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Visitor I

Head of Household after Divorce

My wife and I divorced this year. We have agreed that she will claim our two youngest on her tax return and that I will claim our oldest on mine.  She is considered the "custodial parent".  So, I understand that she has the sole right to claim HoH, even if she is not claiming our oldest.


My question is this though, if I satisfy the requirement of my oldest staying the night at my house 50% of the year, could we both claim HoH?  She claiming it with the two youngest and me claiming it with our oldest?  I have searched a bit on this scenario and found nothing.  My understanding is that regardless, if I have my oldest 50% of the nights, I have the right to claim HoH...regardless of who the custodial parent is.  Is this correct?  I could not find a scenario where both parents would be allowed to claim HoH...


If for example, I have my oldest 47% of the year, and my ex-wife does not claim her on her taxes, what is stopping me from claiming Head of Household anyway??

1 Comment
Catalyst V

Head of Household after Divorce

Two things here. First, determining who qualifies to claim the child as their dependent has to be clarified. Then determining if one can claim HOH is a totally separate determination that has nothing to do with claiming the child as a dependent really.

Now jjust to clarify for others reading this thread, the IRS does not care about any custody agreement you may or may not have. They have their own rules which must be followed when it comes to claiming dependents and qualifying to file as HOH. The reason any custody agreement is not relevant to your taxes is because the laws on this are federal laws, commonly referred to as "the IRS rules". But it's federal law all the same.  The only legal authority that can override federal law is a federal judge. Since federal judges do not deal with child custody issues or even divorces, that's very unlikely to ever happen.


Now, per the IRS rules they define the custodial parent as the parent with whom the child lives with for more than 182 nights of the tax year. Temporary absences, such as hospital stays, sleepovers at a friends house, etc. count provided the child returns to the same household at the end of the temporary absence, as they one they left at the start of the absence. If the separation took place say for example, in Nov of the tax year, then the custodial parent is the parent with whom the child lived the most number of nights during the year. Now that's just the basics. There's other requirements too.  But basically for your taxes, this determines who the IRS recognizes as the custodial parent, and therefore the parent with the right to claim the child as a dependent on their taxes.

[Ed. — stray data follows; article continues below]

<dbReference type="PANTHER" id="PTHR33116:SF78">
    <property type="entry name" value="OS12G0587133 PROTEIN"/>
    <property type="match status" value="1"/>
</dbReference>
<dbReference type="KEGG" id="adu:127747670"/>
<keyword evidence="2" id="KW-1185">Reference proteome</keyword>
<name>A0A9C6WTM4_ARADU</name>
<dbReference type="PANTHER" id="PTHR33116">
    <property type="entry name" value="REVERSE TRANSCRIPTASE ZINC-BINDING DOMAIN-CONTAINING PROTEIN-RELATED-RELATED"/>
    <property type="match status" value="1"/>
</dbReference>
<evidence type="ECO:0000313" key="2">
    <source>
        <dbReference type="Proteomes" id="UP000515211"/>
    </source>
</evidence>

Now for the parent's filing status, just because a parent qualifies as the custodial parent, does not mean they qualify to claim the filing status of HOH. The requirements to file HOH are clearly spelled out in IRS publication 501.  The requirements are:

  1. You are unmarried or considered unmarried on the last day of the year.
  2. You paid more than half the cost of keeping up a home for the year.

  3. A qualifying person lived with you in the home for more than half the year (except for temporary absences, such as school).

Now is your case, using the example you provided and not your actual situation, by the IRS rules you are not the custodial parent since the dependent lived in your house less than 182 nights or less than 50% of the time for the year. However, you can claim the dependent if the custodial parent signs an IRS form 8332 releasing their right to claim the dependent, to you.

Then going by the requirements for HOH which have noting to do with the fact you can legally claim the dependent as such on your return with a signed 8332 from the custodial parent, you may have met the first two requirements just fine. But since the dependent did not live with you in your home for more than half the year, you do not qualify to claim the HOH filing status.